Sculpture at monument to Native Americans who fought at Little Big Horn dedicated in 2003

Markers for the 47 men killed in the Last Stand,  the marker just left of center with black is that of General George Armstrong Custer

Part of the Native  American monument listing the names of warriors and scouts involved in the battle
Monument where remains of horses killed by their riders to serve as barricades

Monument under which is buried the remains of U.S. military and scouts killed at Little Big Horn

After walking the battle site we headed east on highway 212, wandering through the hills and prairie land of southern Montana, cutting north at Lame Deer through Colstrip and joining the I-94 east towards our destination of Bismarck, North Dakota.

It was an interesting drive today, going through the curves and elevations of the hills and valleys of the prairie and then driving for ten, twenty, thirty miles through flat terrain with wheat, alfalfa or grazing land stretching as far as you can see.  There is no rhyme nor reason to the change in terrain, it just happens.  You can be winding down a large hill then climb the next after crossing over a creek or small river, after climbing the hill the land is incredibly flat and goes on seemingly endlessly with only a clump of trees several miles off breaking the horizon.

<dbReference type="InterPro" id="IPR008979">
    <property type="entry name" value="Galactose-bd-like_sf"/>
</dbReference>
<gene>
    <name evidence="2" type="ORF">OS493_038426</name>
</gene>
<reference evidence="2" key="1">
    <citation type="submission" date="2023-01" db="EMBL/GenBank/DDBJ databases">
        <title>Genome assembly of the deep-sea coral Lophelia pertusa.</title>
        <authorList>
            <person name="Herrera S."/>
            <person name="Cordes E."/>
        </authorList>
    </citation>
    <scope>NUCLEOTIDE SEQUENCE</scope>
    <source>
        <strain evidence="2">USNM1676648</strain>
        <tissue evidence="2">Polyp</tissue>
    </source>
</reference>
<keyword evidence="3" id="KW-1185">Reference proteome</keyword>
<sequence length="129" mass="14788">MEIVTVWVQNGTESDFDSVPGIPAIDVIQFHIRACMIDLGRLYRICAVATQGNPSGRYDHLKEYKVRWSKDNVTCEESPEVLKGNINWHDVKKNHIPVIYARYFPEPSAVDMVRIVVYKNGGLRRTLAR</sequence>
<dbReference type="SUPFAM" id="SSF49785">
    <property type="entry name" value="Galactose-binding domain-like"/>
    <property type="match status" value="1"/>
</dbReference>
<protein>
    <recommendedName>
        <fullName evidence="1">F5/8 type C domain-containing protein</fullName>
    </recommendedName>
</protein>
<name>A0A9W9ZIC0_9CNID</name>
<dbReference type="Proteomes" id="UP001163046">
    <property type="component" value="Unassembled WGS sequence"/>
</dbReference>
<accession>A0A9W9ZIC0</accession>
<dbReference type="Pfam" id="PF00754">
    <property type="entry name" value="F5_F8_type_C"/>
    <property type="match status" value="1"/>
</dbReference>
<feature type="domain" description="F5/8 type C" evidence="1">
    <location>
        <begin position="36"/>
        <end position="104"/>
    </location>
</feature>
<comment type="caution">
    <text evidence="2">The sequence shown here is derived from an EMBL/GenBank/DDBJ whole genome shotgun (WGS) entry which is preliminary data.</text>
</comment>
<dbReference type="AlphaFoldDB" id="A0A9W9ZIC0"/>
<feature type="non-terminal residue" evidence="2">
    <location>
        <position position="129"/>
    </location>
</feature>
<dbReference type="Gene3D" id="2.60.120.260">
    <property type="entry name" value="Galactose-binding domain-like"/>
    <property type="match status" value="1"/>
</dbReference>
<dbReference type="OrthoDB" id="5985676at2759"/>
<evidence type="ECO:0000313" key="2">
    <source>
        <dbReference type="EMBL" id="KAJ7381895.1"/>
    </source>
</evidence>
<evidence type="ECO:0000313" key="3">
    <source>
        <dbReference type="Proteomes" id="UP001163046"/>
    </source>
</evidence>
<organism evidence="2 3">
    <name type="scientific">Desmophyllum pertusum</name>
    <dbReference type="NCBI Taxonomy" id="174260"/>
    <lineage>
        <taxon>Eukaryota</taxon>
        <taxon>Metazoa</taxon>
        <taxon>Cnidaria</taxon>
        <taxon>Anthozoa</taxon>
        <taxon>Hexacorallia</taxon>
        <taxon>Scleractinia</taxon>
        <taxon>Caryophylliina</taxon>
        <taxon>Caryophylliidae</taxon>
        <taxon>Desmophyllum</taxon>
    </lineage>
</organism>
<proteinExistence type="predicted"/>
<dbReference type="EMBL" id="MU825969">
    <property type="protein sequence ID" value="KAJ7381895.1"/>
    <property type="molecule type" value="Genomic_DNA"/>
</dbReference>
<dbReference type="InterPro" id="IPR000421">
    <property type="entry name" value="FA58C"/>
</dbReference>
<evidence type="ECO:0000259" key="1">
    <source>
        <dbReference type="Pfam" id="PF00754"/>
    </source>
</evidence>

For most of the day we continued to parallel the Yellowstone River, which has wound its way along our route from yesterday afternoon until today when it left our route and headed north to merge with the Missouri somewhere near Glendive, Montana, just west of the border with North Dakota.

Driving along this afternoon I saw a sign for Hebron, North Dakota and called my brother Michael to let him know we were driving past this little spot on the map. Why? Because in the summer of 1977 during the summer after his junior year in high school Michael and four other campers and a counselor from Gunflint Wilderness Camp (now Camp Birchwood for Boys) were stranded in Hebron for a week when the station wagon they were taking from the camp in the upper northeastern edge of Minnesota to Jackson, Wyoming broke down.  Memories.

The call has some positive results as Michael soon sent us an email with a couple of dinner spots for us to consider in Bismarck.  We took him up on the suggestion of the Peacock Alley American Grill and Bar.  We shared some Walleye Cakes, a dinner salad and a Prime Rib sandwich with fried onions, swiss cheese and horseradish sauce--yummy especially with a few local brews.  We got sprinkled on as we walked to the Peacock, but with the nice high 70's temperatures it felt good.

The half mile or so walk back to our hotel was a good way to settle a good meal and mark the end of the "date" portion of our journey.  Tomorrow we drive to Camp Birchwood and will see the girls, our friends the Bredemuses who run the camp and spend a few days before we start part two of the SRT.